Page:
There appears to be a seismic shift with regards to foreign investment in China since the mainland government, via the People’s Bank of China (PBOC), has suddenly decided to open up the Chinese market to foreign investors. This will allow foreign companies to enter into direct competition with local Chinese firms—a significant development which sees a sea of change in the Chinese economy.
This development will also have excellent implications for the further boosting of the cryptocurrency markets. In fact, the new head of the Chinese Central Bank, Yi Gang, said Bitcoin provides freedom to anyone who uses it. Analysts have seen these comments as positive for the emerging cryptocurrency industry, although the onset of regulation could provide some limitations with which cryptocurrency is traded.
PBOC, which carries monetary policies and regulates financial institutions in China, likes to keep tight reins on the domestic cryptocurrency sector. Recently, the Chinese central bank implemented tighter regulations on overseas digital currency trading, and even extended its so-called “Great Firewall” to ban domestic and international websites that cater to Chinese residents.
In a Medium post, analyst Wei Chun Chew expected that the Chinese government would still want to control cryptocurrency activity in the country, although it has been showing a positive approach towards blockchain technology.
“In summary, the Chinese government has shown a positive attitude towards blockchain technology despite its enforcement on cryptocurrency and mining operations. China wants to control cryptocurrency, and China will get control. The repeated enforcements by the regulators were meant to protect its citizens from the financial risk of cryptocurrencies and limit capital outflow,” according to Chew.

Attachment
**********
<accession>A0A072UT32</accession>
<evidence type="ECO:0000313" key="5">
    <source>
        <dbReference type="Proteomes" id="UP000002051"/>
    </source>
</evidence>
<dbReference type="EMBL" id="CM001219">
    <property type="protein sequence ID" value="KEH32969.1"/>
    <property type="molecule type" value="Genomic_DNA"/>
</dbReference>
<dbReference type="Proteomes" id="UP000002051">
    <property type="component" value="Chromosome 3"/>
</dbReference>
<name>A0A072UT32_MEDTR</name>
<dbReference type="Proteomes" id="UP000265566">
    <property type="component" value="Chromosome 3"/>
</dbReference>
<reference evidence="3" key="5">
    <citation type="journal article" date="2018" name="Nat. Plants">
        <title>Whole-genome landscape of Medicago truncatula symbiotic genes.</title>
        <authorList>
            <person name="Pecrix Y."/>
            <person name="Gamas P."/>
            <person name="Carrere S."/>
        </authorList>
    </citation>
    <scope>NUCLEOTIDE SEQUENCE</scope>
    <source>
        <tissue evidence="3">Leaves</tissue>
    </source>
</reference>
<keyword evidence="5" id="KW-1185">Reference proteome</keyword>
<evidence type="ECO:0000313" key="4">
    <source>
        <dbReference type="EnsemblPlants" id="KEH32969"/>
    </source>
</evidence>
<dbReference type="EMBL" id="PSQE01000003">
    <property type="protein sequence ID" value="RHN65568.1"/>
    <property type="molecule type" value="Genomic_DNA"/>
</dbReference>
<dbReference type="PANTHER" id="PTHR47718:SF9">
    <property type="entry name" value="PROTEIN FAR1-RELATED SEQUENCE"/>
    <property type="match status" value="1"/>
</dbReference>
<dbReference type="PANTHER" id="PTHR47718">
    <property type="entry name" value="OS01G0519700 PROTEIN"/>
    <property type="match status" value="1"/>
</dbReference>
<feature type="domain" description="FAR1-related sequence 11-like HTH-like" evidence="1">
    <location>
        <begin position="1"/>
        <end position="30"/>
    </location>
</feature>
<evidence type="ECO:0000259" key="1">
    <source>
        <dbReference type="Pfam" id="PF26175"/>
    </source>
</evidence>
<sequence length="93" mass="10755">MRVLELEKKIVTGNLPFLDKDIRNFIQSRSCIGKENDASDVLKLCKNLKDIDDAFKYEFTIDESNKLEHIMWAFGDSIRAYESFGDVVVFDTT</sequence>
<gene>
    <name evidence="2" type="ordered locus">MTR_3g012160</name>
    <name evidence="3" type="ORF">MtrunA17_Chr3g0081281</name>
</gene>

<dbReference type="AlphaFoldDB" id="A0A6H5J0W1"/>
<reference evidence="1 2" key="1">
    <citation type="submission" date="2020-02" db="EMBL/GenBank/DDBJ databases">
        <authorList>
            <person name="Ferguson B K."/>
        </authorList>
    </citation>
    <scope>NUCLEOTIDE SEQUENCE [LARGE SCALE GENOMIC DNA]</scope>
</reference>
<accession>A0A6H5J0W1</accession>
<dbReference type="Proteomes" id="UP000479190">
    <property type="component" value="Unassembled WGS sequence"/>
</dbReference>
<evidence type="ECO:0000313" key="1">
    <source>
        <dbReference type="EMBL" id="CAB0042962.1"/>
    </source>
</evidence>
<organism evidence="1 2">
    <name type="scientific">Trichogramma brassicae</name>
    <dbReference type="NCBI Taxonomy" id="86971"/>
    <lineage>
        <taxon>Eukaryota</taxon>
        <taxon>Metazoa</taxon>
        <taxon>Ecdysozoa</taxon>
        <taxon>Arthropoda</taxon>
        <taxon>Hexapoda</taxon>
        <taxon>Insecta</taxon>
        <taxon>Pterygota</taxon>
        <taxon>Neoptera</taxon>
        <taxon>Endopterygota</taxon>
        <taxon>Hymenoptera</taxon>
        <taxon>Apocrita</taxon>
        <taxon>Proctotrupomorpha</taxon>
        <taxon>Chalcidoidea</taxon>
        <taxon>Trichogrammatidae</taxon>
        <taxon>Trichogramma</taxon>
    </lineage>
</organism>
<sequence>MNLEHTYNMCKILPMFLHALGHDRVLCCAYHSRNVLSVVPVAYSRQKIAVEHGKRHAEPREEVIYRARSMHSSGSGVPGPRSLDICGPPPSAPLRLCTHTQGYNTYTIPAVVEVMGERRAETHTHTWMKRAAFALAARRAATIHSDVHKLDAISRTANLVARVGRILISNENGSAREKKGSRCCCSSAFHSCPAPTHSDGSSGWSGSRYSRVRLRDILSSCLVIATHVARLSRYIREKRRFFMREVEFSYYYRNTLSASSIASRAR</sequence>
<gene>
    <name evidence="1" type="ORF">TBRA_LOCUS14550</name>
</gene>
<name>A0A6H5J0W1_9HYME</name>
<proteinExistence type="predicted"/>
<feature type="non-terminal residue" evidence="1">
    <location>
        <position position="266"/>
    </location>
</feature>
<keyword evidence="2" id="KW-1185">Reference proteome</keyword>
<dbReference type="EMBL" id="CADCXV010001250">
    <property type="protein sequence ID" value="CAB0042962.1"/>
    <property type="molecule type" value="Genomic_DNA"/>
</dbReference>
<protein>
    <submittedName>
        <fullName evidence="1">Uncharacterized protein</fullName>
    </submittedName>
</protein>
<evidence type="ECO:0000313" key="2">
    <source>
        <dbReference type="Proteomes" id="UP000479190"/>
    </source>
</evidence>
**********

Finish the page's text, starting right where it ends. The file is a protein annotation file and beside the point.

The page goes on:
Currently, homegrown Chinese companies operate a complete monopoly over the financial and internet service markets. According to reports, tech giant Alibaba holds no less than 70% market share making it a multi trillion dollar company, while Tencent Pay has control over the other 30% of the market.
But with overseas companies to now be allowed to operate in China, that dominance might change quite quickly. Large financial and internet service companies, such as Jack Dorsey’s Square and the South Korean-based KakaoPay, could also be allowed to operate and take a share of the Chinese financial scene, which has over a billion potential customers. These foreign firms need to register with the PBOC and obtain licenses to start operating.
Speaking to Bloomberg, Hong Kong-based economist Iris Pang said, “The domestic market is quite saturated with very strong domestic players, and it is relatively hard for foreign companies to get a piece of the pie. But there is a chance for them to compete in the cross-border payment market.”
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